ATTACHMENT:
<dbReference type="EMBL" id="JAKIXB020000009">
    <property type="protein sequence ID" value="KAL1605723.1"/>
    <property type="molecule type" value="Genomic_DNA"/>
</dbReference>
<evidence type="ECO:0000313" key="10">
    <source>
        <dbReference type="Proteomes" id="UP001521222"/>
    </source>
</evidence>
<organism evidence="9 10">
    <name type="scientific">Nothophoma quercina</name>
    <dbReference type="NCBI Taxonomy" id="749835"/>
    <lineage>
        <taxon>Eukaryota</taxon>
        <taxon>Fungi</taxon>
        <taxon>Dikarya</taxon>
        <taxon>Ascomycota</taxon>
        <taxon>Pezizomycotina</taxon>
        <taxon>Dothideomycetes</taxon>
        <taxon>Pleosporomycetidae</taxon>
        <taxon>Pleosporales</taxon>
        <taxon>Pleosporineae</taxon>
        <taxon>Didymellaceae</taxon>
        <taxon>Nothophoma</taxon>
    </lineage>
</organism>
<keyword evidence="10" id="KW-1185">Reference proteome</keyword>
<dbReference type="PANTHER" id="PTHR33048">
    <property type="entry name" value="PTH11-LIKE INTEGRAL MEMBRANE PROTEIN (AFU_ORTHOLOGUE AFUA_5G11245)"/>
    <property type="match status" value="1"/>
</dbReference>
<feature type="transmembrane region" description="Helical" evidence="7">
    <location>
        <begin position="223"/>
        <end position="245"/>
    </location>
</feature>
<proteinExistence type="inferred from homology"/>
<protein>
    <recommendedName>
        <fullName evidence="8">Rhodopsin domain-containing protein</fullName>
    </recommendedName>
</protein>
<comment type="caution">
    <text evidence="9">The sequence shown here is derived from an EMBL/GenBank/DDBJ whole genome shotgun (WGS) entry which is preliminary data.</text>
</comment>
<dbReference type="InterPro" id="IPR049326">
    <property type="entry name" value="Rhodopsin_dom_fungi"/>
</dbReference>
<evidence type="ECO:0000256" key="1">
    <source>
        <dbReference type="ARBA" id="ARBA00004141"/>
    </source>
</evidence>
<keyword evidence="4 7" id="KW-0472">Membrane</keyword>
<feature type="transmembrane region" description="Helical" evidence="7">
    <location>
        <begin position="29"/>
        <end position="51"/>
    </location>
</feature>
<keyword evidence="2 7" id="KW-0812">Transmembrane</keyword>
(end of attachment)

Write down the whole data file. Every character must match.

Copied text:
<dbReference type="EMBL" id="JAKIXB020000009">
    <property type="protein sequence ID" value="KAL1605723.1"/>
    <property type="molecule type" value="Genomic_DNA"/>
</dbReference>
<evidence type="ECO:0000313" key="10">
    <source>
        <dbReference type="Proteomes" id="UP001521222"/>
    </source>
</evidence>
<organism evidence="9 10">
    <name type="scientific">Nothophoma quercina</name>
    <dbReference type="NCBI Taxonomy" id="749835"/>
    <lineage>
        <taxon>Eukaryota</taxon>
        <taxon>Fungi</taxon>
        <taxon>Dikarya</taxon>
        <taxon>Ascomycota</taxon>
        <taxon>Pezizomycotina</taxon>
        <taxon>Dothideomycetes</taxon>
        <taxon>Pleosporomycetidae</taxon>
        <taxon>Pleosporales</taxon>
        <taxon>Pleosporineae</taxon>
        <taxon>Didymellaceae</taxon>
        <taxon>Nothophoma</taxon>
    </lineage>
</organism>
<keyword evidence="10" id="KW-1185">Reference proteome</keyword>
<dbReference type="PANTHER" id="PTHR33048">
    <property type="entry name" value="PTH11-LIKE INTEGRAL MEMBRANE PROTEIN (AFU_ORTHOLOGUE AFUA_5G11245)"/>
    <property type="match status" value="1"/>
</dbReference>
<feature type="transmembrane region" description="Helical" evidence="7">
    <location>
        <begin position="223"/>
        <end position="245"/>
    </location>
</feature>
<proteinExistence type="inferred from homology"/>
<protein>
    <recommendedName>
        <fullName evidence="8">Rhodopsin domain-containing protein</fullName>
    </recommendedName>
</protein>
<comment type="caution">
    <text evidence="9">The sequence shown here is derived from an EMBL/GenBank/DDBJ whole genome shotgun (WGS) entry which is preliminary data.</text>
</comment>
<dbReference type="InterPro" id="IPR049326">
    <property type="entry name" value="Rhodopsin_dom_fungi"/>
</dbReference>
<evidence type="ECO:0000256" key="1">
    <source>
        <dbReference type="ARBA" id="ARBA00004141"/>
    </source>
</evidence>
<keyword evidence="4 7" id="KW-0472">Membrane</keyword>
<feature type="transmembrane region" description="Helical" evidence="7">
    <location>
        <begin position="29"/>
        <end position="51"/>
    </location>
</feature>
<keyword evidence="2 7" id="KW-0812">Transmembrane</keyword>